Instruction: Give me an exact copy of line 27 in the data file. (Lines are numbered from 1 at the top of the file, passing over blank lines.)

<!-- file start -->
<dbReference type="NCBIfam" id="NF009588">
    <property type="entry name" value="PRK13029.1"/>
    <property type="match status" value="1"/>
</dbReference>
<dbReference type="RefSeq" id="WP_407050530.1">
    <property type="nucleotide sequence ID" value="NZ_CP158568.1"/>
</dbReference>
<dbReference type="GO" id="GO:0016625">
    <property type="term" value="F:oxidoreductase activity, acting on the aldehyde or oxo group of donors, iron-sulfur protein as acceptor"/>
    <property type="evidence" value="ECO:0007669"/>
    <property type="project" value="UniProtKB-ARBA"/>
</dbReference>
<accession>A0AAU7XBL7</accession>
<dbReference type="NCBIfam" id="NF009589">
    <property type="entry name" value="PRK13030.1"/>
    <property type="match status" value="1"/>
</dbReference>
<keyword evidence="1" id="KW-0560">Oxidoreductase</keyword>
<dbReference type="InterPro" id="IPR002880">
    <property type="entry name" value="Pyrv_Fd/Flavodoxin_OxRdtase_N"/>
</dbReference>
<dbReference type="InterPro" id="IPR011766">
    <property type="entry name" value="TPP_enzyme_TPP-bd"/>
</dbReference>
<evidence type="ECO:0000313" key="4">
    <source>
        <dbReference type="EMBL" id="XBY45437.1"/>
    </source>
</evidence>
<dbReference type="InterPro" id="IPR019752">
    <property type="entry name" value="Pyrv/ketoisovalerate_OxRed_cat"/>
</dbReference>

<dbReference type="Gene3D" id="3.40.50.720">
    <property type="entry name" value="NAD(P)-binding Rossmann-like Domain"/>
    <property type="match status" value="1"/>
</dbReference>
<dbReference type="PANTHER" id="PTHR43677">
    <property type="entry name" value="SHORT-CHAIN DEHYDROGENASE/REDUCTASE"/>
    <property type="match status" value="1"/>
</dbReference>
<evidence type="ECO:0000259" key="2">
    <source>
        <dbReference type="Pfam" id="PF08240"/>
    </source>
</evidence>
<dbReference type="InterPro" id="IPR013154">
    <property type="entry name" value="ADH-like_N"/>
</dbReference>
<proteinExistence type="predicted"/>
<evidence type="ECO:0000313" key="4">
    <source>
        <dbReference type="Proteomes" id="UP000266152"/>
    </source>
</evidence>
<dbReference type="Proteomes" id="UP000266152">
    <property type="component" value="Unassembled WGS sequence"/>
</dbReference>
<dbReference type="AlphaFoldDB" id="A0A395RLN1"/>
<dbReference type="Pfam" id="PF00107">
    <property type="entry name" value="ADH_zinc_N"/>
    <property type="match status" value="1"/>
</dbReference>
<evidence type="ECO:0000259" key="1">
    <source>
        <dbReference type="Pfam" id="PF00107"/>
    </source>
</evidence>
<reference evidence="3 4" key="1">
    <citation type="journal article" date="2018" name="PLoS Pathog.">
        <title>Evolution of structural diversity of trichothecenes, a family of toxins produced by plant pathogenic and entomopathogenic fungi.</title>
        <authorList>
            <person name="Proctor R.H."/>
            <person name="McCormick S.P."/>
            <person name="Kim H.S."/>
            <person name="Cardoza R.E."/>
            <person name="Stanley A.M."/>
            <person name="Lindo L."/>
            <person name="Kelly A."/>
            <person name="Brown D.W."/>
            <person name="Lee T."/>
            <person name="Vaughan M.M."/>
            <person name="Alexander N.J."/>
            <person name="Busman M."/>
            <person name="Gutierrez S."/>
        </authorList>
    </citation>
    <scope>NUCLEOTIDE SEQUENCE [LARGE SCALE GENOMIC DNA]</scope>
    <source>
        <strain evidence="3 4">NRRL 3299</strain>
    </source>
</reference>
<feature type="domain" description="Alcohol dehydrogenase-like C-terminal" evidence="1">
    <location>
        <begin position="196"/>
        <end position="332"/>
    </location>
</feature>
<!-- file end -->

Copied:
        <dbReference type="EMBL" id="XBY45437.1"/>